Dr. Strange (Benedict Cumberbatch) didn’t choose the cape, it chose him.

Dr. Strange (Benedict Cumberbatch) didn’t choose the cape, it chose him.

Reel Reviews: A strange trip to the cinema

Taylor and Howe say, “As comic book super hero movies go, Dr. Strange is unique.”

Brilliant neuro-surgeon Dr. Stephen Strange (Benedict Cumberbatch) destroys his hands in a terrible accident.

Unable to live up to his calling and having given up on modern medicine to repair his hands, Strange seeks out a more mystical solution, discovering a magical world of sorcery beyond his imagination.

Under the guidance of The Ancient One (Tilda Swinton), Dr. Strange hones his powers and learns enough spells in time to save the world from dark beings threatening from other dimensions.

We say, “As comic book super hero movies go, it is unique.”

TAYLOR: In this film there are things that I liked and didn’t like. For the most part, Dr. Strange isn’t boring and that’s a good start. The things that annoyed me the most were simple matters of taste. I wouldn’t have had fist fights between spirit beings, for instance. They’re meant to be non-corporeal. How are they punching?

HOWE: They are obviously using a special type of spirit force. You are taking it way too serious, Mr. Taylor. It’s a comic book movie, let it do its comic-y book thing.

The thing I didn’t like about it was the changing of the buildings/landscape. Don’t get me wrong, I understand why it was happening, I just felt they didn’t need to do that and to me it looked a little messy.

The story line, on the other hand, is very entertaining and kept me glued to the screen from start to finish.

TAYLOR: I say, other than being a bit silly in its execution of plot, Dr. Strange is still fun and interesting. It’s Harry Potter/Lord of the Rings wizardry meets Matrix/Inception control over reality, with a touch of Doctor Who.

The original comic was written in the time of psychedelia and in the film, the obligatory Marvel Studios cameo of Stan Lee features him on a bus, reading Huxley’s Doors of Perception muttering, “This is hilarious.” The 3D does feature well in this purposely mesmerizing film.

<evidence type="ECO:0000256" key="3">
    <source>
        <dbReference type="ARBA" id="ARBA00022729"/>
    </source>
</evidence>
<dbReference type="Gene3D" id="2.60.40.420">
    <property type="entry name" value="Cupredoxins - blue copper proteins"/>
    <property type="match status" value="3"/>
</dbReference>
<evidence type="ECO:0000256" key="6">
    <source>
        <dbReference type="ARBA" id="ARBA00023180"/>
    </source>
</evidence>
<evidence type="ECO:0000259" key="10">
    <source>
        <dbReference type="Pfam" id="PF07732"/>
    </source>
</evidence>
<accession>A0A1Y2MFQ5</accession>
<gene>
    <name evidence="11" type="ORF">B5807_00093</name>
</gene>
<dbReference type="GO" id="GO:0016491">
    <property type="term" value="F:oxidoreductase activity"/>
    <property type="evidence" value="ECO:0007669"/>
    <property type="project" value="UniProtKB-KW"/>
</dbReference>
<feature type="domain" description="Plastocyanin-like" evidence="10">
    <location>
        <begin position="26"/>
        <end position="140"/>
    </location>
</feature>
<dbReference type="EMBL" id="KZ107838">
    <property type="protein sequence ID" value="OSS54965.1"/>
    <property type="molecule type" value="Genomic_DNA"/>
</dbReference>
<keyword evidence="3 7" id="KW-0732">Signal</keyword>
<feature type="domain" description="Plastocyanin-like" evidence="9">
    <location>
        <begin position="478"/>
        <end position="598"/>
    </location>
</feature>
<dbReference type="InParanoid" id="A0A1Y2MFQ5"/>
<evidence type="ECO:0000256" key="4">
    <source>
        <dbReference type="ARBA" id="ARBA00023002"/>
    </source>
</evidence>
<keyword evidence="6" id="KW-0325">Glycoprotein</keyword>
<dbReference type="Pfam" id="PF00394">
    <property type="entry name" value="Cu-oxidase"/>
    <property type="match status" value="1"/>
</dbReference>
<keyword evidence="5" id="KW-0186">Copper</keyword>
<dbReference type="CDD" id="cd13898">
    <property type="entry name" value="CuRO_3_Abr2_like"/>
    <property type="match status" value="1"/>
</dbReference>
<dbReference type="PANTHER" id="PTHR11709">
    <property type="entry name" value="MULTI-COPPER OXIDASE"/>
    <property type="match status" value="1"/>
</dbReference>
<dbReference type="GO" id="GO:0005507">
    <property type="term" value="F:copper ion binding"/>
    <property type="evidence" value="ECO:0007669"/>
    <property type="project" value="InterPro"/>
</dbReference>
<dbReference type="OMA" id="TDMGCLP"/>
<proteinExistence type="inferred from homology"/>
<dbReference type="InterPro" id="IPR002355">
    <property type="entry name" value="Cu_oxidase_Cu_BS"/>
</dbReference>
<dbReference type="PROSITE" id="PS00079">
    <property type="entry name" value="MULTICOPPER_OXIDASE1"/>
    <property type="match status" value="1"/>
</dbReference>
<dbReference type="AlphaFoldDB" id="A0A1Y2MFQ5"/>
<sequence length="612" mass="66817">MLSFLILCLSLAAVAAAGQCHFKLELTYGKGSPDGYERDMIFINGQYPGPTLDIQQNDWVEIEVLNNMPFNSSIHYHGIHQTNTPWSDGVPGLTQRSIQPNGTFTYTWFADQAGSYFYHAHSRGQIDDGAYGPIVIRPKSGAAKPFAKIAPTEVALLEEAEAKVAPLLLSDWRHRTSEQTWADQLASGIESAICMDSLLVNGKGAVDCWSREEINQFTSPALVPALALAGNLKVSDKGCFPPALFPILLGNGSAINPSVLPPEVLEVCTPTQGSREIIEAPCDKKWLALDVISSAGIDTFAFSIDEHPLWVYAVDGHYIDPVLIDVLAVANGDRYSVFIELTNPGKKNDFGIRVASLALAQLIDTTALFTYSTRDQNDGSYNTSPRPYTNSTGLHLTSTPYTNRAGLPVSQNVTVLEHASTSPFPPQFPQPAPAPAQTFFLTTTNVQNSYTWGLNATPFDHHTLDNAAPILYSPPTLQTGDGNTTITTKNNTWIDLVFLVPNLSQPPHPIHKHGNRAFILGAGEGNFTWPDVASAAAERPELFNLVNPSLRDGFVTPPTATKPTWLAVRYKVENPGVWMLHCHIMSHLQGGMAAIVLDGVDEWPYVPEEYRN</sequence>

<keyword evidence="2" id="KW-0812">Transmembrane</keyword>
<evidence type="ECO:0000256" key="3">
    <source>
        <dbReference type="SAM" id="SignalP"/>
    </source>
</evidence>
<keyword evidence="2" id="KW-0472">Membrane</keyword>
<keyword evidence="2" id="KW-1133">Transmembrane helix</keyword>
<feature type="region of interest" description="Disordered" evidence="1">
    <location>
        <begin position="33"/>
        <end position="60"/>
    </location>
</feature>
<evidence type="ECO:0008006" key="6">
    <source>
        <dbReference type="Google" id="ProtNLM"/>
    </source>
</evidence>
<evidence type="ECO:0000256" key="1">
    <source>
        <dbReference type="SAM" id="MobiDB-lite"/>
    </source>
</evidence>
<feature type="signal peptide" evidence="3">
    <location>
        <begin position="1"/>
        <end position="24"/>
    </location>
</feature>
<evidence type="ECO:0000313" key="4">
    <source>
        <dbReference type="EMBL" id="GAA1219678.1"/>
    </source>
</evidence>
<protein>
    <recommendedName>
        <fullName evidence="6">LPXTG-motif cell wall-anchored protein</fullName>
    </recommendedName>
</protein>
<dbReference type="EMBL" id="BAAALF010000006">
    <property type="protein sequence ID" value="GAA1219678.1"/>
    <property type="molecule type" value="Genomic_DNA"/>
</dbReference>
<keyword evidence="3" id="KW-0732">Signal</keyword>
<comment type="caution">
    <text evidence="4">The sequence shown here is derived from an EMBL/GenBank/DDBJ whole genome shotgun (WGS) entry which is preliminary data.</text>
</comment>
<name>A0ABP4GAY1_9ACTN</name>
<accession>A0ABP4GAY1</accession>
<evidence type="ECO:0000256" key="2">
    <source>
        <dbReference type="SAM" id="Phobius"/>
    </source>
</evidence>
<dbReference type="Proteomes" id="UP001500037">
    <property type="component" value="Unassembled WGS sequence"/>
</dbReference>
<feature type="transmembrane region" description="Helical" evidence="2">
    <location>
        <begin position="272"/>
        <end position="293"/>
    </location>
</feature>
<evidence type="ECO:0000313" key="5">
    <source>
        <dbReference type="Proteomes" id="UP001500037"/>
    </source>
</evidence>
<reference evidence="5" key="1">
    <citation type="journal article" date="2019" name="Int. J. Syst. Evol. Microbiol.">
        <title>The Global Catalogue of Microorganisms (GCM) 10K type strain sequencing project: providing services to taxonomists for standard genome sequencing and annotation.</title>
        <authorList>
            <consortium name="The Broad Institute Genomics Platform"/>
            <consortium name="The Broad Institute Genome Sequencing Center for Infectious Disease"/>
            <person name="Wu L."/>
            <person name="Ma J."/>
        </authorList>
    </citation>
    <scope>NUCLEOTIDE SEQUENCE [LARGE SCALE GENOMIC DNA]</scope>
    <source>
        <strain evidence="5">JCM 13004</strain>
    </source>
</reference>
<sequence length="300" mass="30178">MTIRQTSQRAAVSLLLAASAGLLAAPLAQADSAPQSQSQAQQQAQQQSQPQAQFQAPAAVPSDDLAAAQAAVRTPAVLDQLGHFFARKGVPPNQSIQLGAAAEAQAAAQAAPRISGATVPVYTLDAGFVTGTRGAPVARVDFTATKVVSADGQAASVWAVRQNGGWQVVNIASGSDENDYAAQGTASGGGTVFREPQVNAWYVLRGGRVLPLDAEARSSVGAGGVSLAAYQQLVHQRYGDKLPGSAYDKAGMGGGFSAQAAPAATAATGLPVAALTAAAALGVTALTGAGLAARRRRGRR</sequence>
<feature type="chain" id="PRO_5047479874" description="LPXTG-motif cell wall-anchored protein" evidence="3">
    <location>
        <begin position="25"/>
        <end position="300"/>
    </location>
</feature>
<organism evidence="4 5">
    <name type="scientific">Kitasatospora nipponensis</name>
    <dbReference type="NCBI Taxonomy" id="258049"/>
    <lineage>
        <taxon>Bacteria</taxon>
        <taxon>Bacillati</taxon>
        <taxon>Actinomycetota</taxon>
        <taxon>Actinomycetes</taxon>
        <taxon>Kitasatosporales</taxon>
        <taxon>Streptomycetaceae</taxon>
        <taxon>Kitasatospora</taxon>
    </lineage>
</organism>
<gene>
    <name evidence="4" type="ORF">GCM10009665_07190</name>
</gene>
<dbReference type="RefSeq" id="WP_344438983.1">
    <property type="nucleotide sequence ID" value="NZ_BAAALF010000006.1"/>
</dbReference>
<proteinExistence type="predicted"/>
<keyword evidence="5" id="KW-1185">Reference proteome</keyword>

FENIN: I really liked his magic cloak; the way it helped protect him and helped him fight. I also liked the popcorn, it had just the right amount of butter on it.

TAYLOR: Ah! Where did you come from?

FENIN: Hey Dad, Brian, did you find it strangeeee?

TAYLOR: Well, it was a bit trippy, but wait, did you just say the popcorn had the right amount of butter on it?

HOWE: It did have a few strange and trippy moments dotted throughout it, but the acting was more notable, especially for a comic book movie (did we really expect any different from Mr. Cumberbatch?). Unlike some other movies we have seen, the rest of the cast didn’t let the film down either.

TAYLOR: Take out the psychedelia, the eastern philosophies, we’re all left with just another superhero inception story, achieved in time to save the day. Same old, same old. Luckily, it just works.

– Fenin gives Dr. Strange 3 D glasses out of 5.

– Howe gives it 4 watches out of 5.

– Taylor gives it 3 glowing jewels out of 5.

– Brian Taylor and Peter Howe are film reviewers based in Vernon, B.C. Their column, Reel Reviews, appears every Friday in The Morning Star.

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